How Older Siblings Lead Younger Siblings Into Trouble

A large informative sibling study has shown that older siblings who engage in violent criminal behavior influence younger siblings to do the same – especially if the siblings are close in age. As this work builds on prior work I’ve conducted with my collaborators, I wanted to expand on the findings and the implications for parenting.

Our research group has observed a similar sibling effect on delinquency in adolescence as well as early (illicit) use of tobacco and alcohol. The finding has been replicated by a number of other research groups. Of note is that in some of our studies, we could control for genetic similarity (by studying siblings who varied in their genetic relatedness, like identical twins versus fraternal twins, and full siblings versus half-siblings). While genetic makeup does convey some risk, we’ve found strong evidence that much of this influence is environmental in nature.

It’s especially important to recognize that there is good evidence that the siblings get into trouble together and function as “partners in crime.” We’ve conducted electronic diary studies in which siblings confirmed in real time assessments (known as ecological momentary assessment) that they were together, and doing things they shouldn’t be doing (often with mutual friends).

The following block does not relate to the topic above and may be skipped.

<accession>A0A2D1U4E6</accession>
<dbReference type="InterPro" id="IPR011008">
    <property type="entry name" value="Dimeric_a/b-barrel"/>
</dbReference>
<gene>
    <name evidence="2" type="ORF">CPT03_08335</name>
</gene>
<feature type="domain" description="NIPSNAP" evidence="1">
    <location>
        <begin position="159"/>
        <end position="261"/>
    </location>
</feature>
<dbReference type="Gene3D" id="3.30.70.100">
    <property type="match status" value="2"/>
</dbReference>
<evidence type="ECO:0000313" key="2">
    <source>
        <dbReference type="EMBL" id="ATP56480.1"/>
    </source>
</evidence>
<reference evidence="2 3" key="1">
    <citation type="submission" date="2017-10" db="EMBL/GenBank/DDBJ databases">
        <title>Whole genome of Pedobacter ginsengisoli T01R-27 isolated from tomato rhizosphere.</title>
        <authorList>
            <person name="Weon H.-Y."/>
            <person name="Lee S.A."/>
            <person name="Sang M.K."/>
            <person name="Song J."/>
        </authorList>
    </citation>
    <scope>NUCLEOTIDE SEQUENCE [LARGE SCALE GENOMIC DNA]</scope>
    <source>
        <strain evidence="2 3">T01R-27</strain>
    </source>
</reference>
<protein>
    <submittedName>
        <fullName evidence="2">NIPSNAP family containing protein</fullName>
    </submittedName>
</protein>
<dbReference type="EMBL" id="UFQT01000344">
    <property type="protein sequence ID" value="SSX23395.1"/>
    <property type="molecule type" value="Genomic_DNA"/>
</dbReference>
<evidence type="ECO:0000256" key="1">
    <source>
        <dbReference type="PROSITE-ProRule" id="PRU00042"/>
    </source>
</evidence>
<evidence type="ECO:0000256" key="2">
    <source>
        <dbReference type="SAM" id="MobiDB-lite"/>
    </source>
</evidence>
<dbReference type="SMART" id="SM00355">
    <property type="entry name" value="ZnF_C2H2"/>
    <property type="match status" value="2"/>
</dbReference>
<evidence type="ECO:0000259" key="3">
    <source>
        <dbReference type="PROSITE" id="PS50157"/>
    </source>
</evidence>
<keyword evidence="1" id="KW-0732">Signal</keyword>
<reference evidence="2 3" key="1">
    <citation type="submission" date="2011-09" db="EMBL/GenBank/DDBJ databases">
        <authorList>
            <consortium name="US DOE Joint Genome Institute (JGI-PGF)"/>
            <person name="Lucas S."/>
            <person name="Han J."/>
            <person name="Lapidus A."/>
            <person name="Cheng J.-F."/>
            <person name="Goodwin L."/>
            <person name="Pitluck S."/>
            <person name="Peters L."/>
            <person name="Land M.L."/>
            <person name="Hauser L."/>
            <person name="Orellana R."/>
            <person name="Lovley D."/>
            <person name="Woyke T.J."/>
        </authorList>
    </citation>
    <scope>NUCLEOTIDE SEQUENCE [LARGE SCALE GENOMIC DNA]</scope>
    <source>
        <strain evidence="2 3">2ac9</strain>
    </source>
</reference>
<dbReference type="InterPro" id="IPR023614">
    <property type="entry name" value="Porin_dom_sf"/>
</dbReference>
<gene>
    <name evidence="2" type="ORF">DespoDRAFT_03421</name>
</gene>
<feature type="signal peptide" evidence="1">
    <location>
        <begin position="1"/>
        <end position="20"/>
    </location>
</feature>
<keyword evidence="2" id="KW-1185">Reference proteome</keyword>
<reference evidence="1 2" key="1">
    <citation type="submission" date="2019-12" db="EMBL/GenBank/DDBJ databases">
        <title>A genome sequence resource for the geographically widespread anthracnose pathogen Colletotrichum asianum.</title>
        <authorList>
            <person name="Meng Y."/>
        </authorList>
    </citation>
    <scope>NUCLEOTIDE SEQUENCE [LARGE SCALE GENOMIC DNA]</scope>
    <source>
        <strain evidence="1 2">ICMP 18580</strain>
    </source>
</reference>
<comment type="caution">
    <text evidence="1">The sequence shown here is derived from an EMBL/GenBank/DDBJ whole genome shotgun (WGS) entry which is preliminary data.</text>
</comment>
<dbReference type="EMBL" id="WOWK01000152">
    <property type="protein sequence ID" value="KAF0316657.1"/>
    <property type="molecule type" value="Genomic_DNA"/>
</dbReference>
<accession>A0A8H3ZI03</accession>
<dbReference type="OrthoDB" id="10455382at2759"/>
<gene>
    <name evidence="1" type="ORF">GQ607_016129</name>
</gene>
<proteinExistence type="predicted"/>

There is where age becomes a relevant factor. Sibling effects are driven by relationship dynamics – it’s the siblings who are close in age and who like to hang out with each other. Keep in mind that we’ve controlled for genetics in our studies, so this is an environmental affiliation. Siblings that don’t like spending time together typically don’t influence each other much. There is in fact a particular sibling relationship style that underlies the “partners in crime” phenomenon – it’s when the siblings have high levels of both positivity and negativity. They like being with each other – and also spend a lot of their time fighting.

So what should parents do? If you have an older sibling who is getting in trouble, be mindful that if they have a younger sibling (especially one close in age that they hang out with a lot) is at high risk for getting into trouble. It’s time to intervene with the older sibling – not just to help him or her, but also to prevent problems in the younger sibling.

Brothers Playing Video Games Together via Shutterstock.com

 

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